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Does Carbon Limitation Reduce Nitrogen Retention in Soil?

Schofield, H.K. and Pettitt, Timothy and Tappin, A.D. and Rollinson, G.K. and Fitzsimons, M.F. (2018) Does Carbon Limitation Reduce Nitrogen Retention in Soil? Environmental Chemistry Letters, 16 (2). pp. 623-630. ISSN 1610-3653 Online: 1610-3661

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Abstract

Artificial soils made from waste materials offer an alternative to imported natural topsoils, notably in large-scale groundwork and reclamation projects. Benefits include diversion of waste from landfill and recycling. Nonetheless, there is limited information on the characteristics needed to support plant growth in the long term, particularly the existence of a sustainable nitrogen reservoir. Therefore, we assessed the efficacy of nitrogen cycling and retention within an artificial soil composed of 25 sand, 10 clay, 32.5 composted bark and 32.5 composted green waste over 52 weeks. Leachate was analysed for nitrogen species and nitrogen concentrations, and two of the soil columns had fertiliser added after 26 and 48 weeks. Results show that nitrate concentrations decreased from 6.73 to 0.36 mg N L−1 after 2 weeks, due to poor retention of this anion in soil, and remained low for 6 months, before increasing up to 5.87 mg N L−1 after week 26. This sharp increase in dissolved nitrate was preceded by a decrease in the ratio of dissolved organic carbon to dissolved organic nitrogen in the soil leachate. This finding indicates that the soil had become carbon-limited, leading to mineralisation of organic nitrogen by soil organisms and excretion of nitrogen. We also found that fertilisation of the soil did not alleviate carbon limitation and nitrogen loss was greater in fertilised soils, indicating nitrogen saturation. After the onset of carbon limitation, the dissolved nitrate concentrations in both the fertilised and unfertilised soils were close to exceeding the European Union threshold of concern for nitrate groundwater and river pollution. Thus, while the deployment of artificial soils is a viable option for landscaping projects, loss of nitrogen may be environmentally significant and soil management protocols must take account of both the carbon and nitrogen status of the substrate. © 2017 Springer International Publishing AG, part of Springer Nature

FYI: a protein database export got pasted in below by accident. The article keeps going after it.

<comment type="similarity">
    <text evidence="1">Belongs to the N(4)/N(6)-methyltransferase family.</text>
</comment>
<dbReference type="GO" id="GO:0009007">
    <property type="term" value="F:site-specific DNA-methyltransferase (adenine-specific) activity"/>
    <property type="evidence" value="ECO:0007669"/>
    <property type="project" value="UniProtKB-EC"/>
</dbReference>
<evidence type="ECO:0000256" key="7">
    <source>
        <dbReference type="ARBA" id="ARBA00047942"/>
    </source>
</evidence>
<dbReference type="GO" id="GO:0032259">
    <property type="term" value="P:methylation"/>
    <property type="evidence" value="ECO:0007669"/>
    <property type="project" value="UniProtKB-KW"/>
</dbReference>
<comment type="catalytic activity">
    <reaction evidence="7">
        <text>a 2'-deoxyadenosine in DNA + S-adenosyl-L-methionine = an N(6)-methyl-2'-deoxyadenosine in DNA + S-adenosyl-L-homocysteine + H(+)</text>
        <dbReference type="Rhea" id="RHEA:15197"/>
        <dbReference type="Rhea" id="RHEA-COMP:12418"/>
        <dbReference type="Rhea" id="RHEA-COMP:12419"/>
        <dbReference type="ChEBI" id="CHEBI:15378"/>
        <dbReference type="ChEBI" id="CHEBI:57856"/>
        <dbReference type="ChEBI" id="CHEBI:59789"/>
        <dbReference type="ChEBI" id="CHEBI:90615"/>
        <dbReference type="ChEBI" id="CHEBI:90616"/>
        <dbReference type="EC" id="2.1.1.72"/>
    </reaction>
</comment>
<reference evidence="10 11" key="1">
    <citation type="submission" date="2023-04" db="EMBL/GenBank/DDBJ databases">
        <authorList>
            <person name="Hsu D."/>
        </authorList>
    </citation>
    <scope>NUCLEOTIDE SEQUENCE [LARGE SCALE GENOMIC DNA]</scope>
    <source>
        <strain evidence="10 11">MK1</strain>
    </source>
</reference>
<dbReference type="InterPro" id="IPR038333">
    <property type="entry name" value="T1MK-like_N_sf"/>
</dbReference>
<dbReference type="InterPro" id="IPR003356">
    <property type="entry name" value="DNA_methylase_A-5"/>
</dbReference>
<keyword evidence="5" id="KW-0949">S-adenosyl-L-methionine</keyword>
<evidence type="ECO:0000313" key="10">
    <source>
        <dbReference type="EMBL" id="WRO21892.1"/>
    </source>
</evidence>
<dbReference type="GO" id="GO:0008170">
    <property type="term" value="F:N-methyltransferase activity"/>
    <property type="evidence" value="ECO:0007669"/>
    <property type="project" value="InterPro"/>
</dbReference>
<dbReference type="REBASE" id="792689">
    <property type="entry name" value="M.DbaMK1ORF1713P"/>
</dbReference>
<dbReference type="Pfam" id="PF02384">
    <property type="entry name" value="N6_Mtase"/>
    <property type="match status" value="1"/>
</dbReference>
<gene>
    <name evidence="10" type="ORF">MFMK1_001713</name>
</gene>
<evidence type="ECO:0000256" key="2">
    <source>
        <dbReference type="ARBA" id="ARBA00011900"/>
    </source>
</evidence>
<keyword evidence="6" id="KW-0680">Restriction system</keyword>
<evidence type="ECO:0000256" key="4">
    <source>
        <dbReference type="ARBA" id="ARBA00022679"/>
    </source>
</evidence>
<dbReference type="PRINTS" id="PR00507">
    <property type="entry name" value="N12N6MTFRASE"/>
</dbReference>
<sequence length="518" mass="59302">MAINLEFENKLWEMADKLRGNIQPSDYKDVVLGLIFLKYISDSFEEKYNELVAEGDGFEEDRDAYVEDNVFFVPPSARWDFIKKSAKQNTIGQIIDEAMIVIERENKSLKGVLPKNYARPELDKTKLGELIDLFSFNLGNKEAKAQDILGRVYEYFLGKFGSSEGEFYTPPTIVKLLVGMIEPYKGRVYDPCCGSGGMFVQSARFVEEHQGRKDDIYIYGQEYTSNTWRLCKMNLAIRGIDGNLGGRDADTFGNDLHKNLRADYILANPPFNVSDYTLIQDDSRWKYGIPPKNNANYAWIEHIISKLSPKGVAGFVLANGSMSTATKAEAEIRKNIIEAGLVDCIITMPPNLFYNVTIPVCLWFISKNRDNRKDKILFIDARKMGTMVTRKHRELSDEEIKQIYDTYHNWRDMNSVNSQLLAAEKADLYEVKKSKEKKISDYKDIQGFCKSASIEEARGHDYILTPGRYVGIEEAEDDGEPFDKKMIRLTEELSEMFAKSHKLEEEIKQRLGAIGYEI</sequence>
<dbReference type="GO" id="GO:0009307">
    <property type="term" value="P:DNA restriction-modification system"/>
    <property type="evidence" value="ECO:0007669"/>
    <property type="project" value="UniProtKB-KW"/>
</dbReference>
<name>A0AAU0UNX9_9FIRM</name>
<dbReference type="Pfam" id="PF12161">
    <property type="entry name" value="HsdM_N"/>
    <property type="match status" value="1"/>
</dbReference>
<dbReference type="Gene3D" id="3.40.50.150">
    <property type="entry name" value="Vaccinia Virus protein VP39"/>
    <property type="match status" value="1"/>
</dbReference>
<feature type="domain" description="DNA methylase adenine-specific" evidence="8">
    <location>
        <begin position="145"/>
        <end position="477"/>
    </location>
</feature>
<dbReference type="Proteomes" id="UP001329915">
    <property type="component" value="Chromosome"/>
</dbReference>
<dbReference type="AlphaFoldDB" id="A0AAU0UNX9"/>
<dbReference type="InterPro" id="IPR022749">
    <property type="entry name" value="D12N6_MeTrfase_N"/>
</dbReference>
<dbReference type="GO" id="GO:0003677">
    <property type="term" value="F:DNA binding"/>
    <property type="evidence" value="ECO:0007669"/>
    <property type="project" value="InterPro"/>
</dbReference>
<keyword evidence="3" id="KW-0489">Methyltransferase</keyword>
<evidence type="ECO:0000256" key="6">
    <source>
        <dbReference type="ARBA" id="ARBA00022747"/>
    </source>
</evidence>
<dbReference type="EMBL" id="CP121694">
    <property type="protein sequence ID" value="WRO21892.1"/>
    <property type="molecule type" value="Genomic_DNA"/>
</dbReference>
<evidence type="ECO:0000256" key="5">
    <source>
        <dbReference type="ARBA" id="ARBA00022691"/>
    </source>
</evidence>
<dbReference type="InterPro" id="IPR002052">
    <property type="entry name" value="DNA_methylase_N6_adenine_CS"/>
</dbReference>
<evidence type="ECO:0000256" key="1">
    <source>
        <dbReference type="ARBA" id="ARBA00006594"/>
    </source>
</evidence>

Item Type: Article
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The final publication is available at Springer via http://dx.doi.org/10.1007%2Fs10311-017-0700-9

Uncontrolled Keywords: artificial soil, nitrogen, nitrate, orgarnic nitrogen, carbon limitation, fertilisation
Subjects: Q Science > Q Science (General)
Q Science > QD Chemistry
Divisions: Academic Departments > Institute of Science and the Environment
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Depositing User: Karol Kosinski
Date Deposited: 17 Jan 2018 09:50
Last Modified: 13 Aug 2018 13:47
URI: https://eprints.worc.ac.uk/id/eprint/6301

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